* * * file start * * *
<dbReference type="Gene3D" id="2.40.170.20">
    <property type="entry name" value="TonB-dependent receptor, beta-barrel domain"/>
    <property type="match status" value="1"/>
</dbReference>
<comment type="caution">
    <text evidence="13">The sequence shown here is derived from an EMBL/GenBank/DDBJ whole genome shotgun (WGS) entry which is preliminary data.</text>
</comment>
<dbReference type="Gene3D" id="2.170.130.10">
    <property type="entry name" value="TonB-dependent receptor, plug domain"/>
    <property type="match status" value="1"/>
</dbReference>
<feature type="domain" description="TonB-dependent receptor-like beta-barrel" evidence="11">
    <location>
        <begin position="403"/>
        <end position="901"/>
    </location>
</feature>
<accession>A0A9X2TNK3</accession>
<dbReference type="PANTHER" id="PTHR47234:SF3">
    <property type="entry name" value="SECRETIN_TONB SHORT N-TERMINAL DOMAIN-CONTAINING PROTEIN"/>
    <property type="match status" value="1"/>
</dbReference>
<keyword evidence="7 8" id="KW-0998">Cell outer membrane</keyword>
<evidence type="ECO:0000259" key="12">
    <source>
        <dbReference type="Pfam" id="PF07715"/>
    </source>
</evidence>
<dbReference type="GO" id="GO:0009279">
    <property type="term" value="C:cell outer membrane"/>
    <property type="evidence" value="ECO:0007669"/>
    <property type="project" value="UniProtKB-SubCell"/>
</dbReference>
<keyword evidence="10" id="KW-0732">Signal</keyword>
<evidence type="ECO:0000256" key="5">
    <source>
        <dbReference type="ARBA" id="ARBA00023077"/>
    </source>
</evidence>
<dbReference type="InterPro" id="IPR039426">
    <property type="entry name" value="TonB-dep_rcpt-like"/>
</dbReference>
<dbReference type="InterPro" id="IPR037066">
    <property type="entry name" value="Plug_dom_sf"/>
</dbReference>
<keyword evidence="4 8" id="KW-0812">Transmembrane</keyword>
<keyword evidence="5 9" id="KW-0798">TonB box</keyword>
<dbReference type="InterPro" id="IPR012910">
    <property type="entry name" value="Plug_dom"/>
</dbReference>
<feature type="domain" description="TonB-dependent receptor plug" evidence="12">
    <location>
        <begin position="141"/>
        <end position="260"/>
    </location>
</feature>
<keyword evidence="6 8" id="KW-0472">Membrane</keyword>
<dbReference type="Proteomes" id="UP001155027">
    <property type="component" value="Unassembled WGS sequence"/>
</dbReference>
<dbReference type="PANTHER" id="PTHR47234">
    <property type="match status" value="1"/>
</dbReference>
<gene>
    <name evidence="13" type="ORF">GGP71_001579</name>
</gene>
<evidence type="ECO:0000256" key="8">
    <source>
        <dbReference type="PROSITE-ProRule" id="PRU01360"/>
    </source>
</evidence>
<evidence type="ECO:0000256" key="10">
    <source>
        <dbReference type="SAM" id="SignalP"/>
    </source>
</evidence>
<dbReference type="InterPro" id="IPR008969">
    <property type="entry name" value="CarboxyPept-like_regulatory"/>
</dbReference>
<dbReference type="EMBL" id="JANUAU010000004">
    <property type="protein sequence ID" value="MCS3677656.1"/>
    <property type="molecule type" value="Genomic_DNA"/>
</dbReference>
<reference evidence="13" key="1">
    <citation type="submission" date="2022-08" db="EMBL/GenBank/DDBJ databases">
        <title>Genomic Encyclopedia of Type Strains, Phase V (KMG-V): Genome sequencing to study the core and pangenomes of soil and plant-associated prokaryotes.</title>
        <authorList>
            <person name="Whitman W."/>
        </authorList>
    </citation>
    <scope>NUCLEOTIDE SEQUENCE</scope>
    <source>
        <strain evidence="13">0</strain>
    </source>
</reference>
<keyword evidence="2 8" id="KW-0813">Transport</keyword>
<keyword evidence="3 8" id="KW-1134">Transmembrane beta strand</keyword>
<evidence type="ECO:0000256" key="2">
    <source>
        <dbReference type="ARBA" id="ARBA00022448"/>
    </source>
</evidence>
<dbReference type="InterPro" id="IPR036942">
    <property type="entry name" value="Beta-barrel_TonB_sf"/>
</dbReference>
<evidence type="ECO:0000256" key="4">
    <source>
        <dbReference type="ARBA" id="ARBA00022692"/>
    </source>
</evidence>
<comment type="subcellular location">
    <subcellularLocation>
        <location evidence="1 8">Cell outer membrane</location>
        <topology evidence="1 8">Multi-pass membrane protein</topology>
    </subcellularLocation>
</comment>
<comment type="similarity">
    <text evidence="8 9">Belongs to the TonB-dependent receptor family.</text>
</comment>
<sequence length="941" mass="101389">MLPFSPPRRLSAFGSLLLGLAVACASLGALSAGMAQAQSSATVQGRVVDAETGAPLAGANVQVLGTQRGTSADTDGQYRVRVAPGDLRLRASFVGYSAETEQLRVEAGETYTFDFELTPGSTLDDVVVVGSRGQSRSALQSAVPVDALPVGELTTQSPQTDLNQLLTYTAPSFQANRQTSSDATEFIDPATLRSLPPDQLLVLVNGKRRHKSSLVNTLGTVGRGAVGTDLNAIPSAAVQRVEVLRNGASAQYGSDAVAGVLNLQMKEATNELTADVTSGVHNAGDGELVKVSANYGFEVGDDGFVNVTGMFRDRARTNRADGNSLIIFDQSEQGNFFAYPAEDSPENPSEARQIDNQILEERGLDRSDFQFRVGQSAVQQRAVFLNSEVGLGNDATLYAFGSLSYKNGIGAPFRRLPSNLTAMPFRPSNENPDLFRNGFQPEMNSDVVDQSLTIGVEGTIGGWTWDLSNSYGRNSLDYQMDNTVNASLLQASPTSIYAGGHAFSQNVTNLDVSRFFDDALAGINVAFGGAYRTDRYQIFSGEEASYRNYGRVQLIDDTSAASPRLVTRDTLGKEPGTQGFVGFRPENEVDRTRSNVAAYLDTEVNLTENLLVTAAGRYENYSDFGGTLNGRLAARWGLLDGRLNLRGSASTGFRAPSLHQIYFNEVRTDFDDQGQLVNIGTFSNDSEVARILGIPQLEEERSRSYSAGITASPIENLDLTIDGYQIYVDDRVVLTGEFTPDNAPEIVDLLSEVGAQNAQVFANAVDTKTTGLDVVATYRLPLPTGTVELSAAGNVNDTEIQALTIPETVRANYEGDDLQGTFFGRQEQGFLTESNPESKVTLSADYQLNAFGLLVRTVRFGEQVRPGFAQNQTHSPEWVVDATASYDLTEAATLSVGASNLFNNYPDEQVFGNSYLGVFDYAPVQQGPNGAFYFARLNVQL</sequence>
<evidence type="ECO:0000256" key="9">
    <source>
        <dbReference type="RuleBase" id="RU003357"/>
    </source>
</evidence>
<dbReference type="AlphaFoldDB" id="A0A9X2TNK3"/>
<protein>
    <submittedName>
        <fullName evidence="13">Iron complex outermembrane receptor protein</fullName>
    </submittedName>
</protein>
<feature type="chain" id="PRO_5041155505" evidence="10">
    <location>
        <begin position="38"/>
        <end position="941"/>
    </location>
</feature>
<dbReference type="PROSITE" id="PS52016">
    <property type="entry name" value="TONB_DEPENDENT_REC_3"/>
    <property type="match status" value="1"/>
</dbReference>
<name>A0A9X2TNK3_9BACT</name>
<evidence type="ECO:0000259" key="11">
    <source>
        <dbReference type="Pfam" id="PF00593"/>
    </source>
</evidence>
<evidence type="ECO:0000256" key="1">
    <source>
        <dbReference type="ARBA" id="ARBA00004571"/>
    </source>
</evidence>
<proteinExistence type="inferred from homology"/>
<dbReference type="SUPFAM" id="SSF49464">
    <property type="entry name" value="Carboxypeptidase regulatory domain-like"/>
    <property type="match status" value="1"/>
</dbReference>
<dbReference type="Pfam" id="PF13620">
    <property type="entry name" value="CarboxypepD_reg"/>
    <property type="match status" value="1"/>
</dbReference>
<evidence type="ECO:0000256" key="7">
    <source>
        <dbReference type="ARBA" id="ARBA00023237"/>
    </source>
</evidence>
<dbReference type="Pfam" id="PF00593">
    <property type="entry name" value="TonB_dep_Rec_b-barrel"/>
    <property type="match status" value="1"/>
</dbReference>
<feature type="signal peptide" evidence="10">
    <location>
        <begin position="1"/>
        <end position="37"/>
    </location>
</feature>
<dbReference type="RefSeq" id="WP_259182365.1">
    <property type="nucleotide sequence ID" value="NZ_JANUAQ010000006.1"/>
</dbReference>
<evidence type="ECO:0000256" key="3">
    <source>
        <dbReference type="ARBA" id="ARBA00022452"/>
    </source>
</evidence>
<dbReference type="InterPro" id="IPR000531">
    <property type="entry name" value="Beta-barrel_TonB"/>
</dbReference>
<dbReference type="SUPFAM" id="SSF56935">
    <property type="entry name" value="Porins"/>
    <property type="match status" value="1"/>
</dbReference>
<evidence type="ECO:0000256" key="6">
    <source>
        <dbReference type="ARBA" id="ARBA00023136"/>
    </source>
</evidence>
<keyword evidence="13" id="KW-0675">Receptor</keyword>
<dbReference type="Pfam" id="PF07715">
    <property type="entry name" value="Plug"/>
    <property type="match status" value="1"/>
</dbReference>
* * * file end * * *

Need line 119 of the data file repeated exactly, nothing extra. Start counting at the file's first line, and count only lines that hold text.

</comment>